Wholesale Matches Q & A
Are matches still popular?
Yes. Despite countless technological advances since the advent of the humble match nearly two hundred years ago, some traditional things remain universally popular, due to their simplicity of design and efficacy at doing what they were designed to do.
What are matches usually made from?
Matches are most-commonly made from wood; usually a white pine or aspen. The match head contains potassium chlorate, sulphur, and powdered glass, whilst the 'strike' strip on the box usually contains a combination of powdered glass and phosphorus. The main body of the match is coated in a thin layer of paraffin wax.
How exactly do matches work?
When a match is 'struck' the glass-on-glass friction generates heat. This then converts a small amount of the red phosphorus into a white phosphorus vapour. This vapour ignites and the oxidising agent in the match head enables the flame to continue to burn. The oxygen and the sulphur combine to ignite the wood of the match. The flame sticks to the match courtesy of the thin layer of paraffin wax.
What are the different types of matches?
The main two types of matches are safety matches and strike-anywhere matches. The key difference is that the head of a strike-anywhere match contains red phosphorus as well as sulphur and an oxidising agent. As a result, it could ignite on any surface provided that there is sufficient friction to create heat - examples would be a brick wall or a piece of sandpaper.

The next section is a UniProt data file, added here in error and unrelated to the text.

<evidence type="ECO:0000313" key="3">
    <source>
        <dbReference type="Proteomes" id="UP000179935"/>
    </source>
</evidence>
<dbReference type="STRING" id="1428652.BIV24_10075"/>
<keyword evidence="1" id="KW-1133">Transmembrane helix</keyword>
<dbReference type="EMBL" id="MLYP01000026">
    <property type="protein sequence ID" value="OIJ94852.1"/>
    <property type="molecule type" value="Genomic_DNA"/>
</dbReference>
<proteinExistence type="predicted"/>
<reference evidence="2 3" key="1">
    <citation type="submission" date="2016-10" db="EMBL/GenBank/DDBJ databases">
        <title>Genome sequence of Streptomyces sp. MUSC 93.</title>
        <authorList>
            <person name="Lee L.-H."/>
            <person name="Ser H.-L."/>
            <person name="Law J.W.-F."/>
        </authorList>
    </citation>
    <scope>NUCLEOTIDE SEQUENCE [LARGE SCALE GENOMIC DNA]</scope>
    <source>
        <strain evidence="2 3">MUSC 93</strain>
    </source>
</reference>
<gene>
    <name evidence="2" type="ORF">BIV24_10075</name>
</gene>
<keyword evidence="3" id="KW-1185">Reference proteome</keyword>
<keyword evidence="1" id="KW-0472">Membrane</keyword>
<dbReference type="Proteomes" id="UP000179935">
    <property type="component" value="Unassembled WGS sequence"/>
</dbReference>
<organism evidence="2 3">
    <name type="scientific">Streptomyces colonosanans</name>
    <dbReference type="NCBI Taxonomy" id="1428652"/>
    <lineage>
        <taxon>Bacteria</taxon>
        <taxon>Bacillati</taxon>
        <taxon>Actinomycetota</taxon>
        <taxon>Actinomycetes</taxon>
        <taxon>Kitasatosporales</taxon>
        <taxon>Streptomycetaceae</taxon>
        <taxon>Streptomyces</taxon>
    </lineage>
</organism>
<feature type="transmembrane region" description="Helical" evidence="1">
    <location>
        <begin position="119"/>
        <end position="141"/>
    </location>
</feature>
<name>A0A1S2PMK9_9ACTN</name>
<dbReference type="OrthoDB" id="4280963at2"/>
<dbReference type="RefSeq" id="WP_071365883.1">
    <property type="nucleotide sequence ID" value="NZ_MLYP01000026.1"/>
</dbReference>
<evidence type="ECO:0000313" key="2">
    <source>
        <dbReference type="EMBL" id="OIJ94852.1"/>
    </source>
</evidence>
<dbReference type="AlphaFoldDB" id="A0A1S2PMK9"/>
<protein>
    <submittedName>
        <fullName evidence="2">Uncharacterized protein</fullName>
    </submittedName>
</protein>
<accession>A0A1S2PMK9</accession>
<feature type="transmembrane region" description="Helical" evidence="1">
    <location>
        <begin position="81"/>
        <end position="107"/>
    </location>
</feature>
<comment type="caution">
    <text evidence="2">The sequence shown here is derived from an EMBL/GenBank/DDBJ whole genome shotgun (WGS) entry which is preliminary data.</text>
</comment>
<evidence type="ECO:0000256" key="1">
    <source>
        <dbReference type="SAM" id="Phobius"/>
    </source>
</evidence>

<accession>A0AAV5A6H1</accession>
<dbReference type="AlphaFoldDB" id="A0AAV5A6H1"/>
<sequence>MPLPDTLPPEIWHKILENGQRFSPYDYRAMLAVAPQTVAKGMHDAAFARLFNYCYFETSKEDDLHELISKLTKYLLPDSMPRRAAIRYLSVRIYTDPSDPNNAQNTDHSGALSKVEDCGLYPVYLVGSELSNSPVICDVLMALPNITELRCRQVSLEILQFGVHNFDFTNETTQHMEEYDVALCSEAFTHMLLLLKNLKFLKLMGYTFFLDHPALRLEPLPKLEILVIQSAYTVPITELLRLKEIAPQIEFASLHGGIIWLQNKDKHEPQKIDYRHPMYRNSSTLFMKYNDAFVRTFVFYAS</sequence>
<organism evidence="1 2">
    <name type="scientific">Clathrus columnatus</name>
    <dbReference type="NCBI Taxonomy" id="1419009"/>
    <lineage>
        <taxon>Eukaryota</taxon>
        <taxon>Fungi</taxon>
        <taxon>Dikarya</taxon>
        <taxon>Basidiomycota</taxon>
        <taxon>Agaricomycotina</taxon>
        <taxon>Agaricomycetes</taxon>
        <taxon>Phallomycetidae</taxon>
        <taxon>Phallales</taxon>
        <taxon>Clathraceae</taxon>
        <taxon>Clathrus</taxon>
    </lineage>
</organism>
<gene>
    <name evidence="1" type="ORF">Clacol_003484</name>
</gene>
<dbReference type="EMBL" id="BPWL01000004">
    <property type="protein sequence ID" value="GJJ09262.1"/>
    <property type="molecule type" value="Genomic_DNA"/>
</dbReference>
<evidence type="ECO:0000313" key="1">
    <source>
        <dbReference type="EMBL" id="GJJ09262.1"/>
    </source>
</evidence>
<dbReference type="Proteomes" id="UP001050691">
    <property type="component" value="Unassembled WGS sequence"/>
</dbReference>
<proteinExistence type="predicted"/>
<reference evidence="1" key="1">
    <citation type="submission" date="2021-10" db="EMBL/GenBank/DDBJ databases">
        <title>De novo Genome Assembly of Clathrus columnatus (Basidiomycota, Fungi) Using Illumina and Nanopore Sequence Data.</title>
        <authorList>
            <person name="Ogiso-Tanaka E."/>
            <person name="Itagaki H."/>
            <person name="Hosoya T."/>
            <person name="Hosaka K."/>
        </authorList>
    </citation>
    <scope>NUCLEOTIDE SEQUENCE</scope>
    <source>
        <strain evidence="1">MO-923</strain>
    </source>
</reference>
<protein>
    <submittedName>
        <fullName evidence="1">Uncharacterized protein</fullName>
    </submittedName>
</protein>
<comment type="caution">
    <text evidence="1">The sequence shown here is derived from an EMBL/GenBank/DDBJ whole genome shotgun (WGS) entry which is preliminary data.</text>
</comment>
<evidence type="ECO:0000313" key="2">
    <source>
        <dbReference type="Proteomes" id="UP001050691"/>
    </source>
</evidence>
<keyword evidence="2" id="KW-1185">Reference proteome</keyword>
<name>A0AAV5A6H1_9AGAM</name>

Why are matches still often preferred to lighters?
You may be surprised to learn that many smokers still prefer to use matches rather than lighters. The main reasons can be broken down into five categories: smell, safety/ease of use, nostalgia, aesthetics, and a general dislike of lighters.
In terms of the smell, there is something that reminds users of sitting by a fire and it also helps rooms to smell better. Lighters, in contrast, can give off a slightly odd scent.
When it comes to safety, matches are preferred because they are easier to ignite and are less likely to burn the users' fingers than a lighter. They give a reliable flame, never run out, and are simple to use whilst also being safe.
The nostalgic element is often related to memories associated with the use of matches in the past. They feel more natural and there is something of a ritualistic element to lighting up. They also have more 'character' than lighters.
Aesthetically speaking, many matchboxes have unique designs that reflect where they are from or who they are made by. Some people even collect them because of this. The more unique ones can also make cool gifts.
The final reason people still opt for matches is simply that they do not like lighters, for many reasons including (but not only): the smell, the fact they can run out suddenly without warning (you always know when you’re getting low on matches after all), the look of them, their environmental impact, and the fact they can burn the user (especially if the wind blows the flame backwards).